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UK scientists detect new ring and one, possibly two, objects at Saturn

09.09.2004


The joint NASA/ESA/ASI Cassini-Huygens mission is continuing to provide a fascinating insight into the Saturn system. The latest detection of one small body, possibly two, orbiting in the planet’s contorted F ring region and a ring of new material associated with Saturn’s moon Atlas, has been made by a team of UK scientists.



A small object was discovered moving near the outside edge of the F ring, interior to the orbit of Saturn’s moon Pandora. The object was first seen by Professor Carl Murray, imaging team member at Queen Mary, University of London, in images taken on June 21, 2004, just days before Cassini arrived at Saturn. “I noticed this barely detectable object skirting the outer part of the F ring. It was an incredible privilege to be the first person to spot it.” Murray’s group at Queen Mary was the first to calculate an orbit for the object.

Scientists cannot yet definitively say if the object is a moon or a temporary ‘clump’. If it is a moon, its diameter is estimated at four to five kilometres (two to three miles) and it is located 1,000 kilometres (620 miles) from the F ring, Saturn’s outmost ring. It is at a distance of approximately 141,000 kilometres (86,000 miles) from the centre of Saturn and within 300 kilometres (190 miles) of the orbit of the moon Pandora. The object has been provisionally named S/2004 S3.


Scientists are not sure if the new object is alone. This is because a search through other images that might capture the new object to pin down its orbit by Dr. Joseph Spitale, a planetary scientist working with team leader Dr. Carolyn Porco at the Space Science Institute in Boulder, Colorado, revealed something strange. “When I went to look for additional images of this object to refine its orbit, I found that about five hours after first being sighted, it seemed to be orbiting interior to the F ring,” said Spitale. “If this is the same object then it has an orbit that crosses the F ring, which makes it a strange object.” Because of the puzzling dynamical implications of having a body which crosses the ring, the inner object sighted by Spitale is presently considered a separate object with the temporary designation S/2004 S 4.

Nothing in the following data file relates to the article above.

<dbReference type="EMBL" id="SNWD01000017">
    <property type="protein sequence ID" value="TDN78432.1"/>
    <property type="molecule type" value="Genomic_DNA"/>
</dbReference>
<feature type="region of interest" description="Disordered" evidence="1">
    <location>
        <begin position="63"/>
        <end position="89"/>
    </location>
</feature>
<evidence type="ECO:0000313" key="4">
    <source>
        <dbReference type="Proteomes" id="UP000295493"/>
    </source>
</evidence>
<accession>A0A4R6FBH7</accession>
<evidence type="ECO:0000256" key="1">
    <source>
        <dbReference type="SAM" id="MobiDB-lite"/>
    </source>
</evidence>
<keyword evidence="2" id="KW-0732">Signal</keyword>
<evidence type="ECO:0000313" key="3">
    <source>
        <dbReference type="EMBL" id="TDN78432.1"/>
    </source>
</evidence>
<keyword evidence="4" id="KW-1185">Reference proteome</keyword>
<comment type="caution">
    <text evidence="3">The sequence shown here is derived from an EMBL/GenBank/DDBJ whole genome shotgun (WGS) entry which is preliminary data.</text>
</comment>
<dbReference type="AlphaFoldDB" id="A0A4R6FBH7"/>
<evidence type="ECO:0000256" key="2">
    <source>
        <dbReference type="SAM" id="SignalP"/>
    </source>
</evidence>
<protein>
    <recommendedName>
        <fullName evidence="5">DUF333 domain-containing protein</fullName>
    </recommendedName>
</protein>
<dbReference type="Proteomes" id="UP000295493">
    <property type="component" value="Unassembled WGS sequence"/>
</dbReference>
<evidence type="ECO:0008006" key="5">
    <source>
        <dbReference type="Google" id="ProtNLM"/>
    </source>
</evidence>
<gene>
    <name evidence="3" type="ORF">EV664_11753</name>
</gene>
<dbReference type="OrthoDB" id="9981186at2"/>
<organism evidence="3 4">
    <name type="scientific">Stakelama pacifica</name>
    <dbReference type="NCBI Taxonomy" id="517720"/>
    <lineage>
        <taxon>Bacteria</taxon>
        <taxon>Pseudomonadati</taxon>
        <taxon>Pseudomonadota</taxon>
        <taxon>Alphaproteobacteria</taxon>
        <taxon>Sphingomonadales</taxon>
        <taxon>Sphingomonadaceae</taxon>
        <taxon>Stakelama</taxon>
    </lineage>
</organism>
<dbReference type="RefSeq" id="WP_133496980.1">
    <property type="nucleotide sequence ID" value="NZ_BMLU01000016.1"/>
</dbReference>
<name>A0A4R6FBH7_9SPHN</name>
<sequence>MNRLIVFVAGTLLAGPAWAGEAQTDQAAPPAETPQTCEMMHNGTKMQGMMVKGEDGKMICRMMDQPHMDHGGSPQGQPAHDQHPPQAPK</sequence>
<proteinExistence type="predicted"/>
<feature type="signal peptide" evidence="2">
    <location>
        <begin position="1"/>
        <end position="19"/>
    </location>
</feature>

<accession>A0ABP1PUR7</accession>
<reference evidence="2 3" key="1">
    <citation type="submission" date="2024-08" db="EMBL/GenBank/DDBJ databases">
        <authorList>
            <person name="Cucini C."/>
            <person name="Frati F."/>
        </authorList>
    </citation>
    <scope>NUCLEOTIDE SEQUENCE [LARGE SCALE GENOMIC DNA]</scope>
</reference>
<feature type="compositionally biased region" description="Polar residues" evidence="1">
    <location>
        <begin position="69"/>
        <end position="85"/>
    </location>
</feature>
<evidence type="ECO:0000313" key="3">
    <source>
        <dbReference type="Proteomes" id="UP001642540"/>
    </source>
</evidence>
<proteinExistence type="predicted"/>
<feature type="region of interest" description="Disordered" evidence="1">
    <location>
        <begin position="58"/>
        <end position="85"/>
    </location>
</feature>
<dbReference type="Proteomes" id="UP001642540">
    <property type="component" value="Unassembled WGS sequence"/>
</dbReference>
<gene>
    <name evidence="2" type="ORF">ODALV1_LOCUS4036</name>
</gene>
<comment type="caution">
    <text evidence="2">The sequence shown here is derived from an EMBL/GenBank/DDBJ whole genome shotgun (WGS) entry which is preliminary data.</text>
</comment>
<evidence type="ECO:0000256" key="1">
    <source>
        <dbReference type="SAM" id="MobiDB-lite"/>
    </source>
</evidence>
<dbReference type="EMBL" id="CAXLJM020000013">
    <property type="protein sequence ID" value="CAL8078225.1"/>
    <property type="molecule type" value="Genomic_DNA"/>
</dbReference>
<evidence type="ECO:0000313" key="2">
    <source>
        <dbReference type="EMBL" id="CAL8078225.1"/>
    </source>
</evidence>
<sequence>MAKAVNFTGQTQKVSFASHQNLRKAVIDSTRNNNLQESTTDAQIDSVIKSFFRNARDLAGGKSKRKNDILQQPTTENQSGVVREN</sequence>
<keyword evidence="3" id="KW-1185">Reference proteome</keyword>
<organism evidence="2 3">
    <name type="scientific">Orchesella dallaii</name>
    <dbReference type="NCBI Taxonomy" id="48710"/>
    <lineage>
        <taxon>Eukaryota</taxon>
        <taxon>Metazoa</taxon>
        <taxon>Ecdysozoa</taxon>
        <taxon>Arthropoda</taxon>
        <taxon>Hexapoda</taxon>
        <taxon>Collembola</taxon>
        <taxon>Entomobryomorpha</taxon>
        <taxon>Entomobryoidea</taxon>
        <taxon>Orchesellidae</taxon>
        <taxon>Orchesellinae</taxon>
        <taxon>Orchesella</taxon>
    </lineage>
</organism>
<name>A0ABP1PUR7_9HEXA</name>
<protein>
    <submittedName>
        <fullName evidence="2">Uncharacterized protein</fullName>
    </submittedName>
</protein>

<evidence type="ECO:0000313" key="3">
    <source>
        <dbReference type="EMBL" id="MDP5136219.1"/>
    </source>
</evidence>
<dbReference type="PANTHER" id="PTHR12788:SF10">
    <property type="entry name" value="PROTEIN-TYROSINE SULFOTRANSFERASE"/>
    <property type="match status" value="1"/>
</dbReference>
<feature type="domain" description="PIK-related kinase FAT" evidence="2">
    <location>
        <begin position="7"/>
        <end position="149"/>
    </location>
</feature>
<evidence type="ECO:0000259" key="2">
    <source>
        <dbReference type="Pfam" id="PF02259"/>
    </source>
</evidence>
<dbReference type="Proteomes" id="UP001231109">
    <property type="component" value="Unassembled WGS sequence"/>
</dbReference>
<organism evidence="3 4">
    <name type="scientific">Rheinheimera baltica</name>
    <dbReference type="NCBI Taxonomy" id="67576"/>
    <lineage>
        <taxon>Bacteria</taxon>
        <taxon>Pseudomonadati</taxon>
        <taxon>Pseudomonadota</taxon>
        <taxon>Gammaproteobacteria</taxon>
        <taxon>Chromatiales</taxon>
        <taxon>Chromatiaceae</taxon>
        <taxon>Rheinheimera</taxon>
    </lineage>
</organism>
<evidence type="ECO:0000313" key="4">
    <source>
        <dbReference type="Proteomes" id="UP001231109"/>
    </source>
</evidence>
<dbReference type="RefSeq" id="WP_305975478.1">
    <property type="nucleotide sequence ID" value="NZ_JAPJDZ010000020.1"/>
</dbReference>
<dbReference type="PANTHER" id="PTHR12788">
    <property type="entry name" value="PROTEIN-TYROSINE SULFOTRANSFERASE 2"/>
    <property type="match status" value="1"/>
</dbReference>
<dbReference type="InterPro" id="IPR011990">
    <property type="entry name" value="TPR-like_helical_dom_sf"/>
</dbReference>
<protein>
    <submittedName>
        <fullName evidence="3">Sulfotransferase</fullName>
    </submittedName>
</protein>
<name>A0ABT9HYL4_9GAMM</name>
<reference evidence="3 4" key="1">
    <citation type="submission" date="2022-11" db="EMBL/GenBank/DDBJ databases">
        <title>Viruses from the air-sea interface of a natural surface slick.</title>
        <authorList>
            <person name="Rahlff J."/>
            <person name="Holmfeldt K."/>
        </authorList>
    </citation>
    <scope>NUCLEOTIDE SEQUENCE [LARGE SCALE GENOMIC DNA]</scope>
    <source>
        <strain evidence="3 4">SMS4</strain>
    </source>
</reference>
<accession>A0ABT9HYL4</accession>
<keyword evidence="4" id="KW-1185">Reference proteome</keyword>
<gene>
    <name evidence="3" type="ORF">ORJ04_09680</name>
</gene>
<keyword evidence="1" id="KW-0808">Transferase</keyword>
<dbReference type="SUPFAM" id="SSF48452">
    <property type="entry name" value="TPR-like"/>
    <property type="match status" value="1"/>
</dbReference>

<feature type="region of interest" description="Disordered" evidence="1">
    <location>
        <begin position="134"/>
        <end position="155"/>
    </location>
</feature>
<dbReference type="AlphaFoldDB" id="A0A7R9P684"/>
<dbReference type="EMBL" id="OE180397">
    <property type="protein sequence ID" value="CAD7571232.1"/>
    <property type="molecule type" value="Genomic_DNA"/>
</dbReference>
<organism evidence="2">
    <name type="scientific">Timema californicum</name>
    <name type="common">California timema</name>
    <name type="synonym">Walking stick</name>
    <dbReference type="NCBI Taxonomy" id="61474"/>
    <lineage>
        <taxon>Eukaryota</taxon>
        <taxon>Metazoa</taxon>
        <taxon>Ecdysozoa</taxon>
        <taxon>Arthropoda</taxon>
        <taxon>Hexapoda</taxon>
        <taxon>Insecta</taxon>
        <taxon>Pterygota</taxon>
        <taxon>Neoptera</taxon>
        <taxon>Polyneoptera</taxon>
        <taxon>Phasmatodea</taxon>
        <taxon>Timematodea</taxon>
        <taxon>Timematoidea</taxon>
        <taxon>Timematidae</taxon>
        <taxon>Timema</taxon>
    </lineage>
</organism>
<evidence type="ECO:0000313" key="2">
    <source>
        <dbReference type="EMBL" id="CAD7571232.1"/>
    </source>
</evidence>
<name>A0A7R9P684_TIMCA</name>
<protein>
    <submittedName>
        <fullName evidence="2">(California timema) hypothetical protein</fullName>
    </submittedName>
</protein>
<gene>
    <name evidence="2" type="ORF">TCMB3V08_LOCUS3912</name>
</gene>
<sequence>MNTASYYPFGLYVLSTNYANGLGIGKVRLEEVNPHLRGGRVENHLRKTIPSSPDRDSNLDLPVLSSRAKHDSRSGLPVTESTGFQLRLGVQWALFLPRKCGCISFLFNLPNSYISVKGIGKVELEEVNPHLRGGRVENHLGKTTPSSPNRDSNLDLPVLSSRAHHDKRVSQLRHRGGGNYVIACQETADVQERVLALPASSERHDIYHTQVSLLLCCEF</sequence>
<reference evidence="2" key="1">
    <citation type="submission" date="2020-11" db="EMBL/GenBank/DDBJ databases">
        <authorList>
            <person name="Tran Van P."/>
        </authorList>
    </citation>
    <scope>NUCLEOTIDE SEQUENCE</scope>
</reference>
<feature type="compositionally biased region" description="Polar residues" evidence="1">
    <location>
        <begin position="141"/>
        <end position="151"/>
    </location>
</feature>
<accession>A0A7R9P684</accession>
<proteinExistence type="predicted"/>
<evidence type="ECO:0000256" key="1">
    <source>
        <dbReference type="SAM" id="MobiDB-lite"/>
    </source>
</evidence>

In the process of examining the F ring region, Murray also detected a previously unknown ring, S/2004 1R, associated with Saturn’s moon, Atlas. “We knew from Voyager that the region between the main rings and the F ring was dusty but the role of the moons in this region was a mystery,” said Murray. “It was while studying the F ring in these images that I discovered the faint ring of material. My immediate hunch was that it might be associated with the orbit of one of Saturn’s moons and after some calculation I identified Atlas as the prime suspect.”

The ring is located 138,000 kilometres (86,000 miles) from the centre of Saturn in the orbit of the moon Atlas, between the A ring and the F ring. The width of the ring is estimated at 300 kilometres (190 miles). The ring was first spotted in images taken after orbit insertion on July 1, 2004. There is no way of knowing yet if it extends all the way around the planet.

“We have planned many images to search the region between the A and F rings for diffuse material and new moons, which we have long expected to be there on the basis of the peculiar behaviour of the F ring,” said Porco. “Now we have found something but, as is usual for the F ring, what we see is perplexing.”

Searches will continue for further detections of the new body or bodies seen in association with the F ring. If the two objects indeed turn out to be a single moon, it will bring the Saturn moon count to 34. The new ring adds to the growing number of narrow ringlets in orbit around Saturn. If confirmed as a moon then this will be the first UK detection of a moon since Melotte’s discovery of the outer jovian moon Pasiphae in 1908.

UK scientists are heavily involved in the mission through building instruments for both Cassini (six instruments) and Huygens (two instruments). They are also involved in operating the instruments and analyzing results.

Julia Maddock | alfa
Further information:
http://www.pparc.ac.uk

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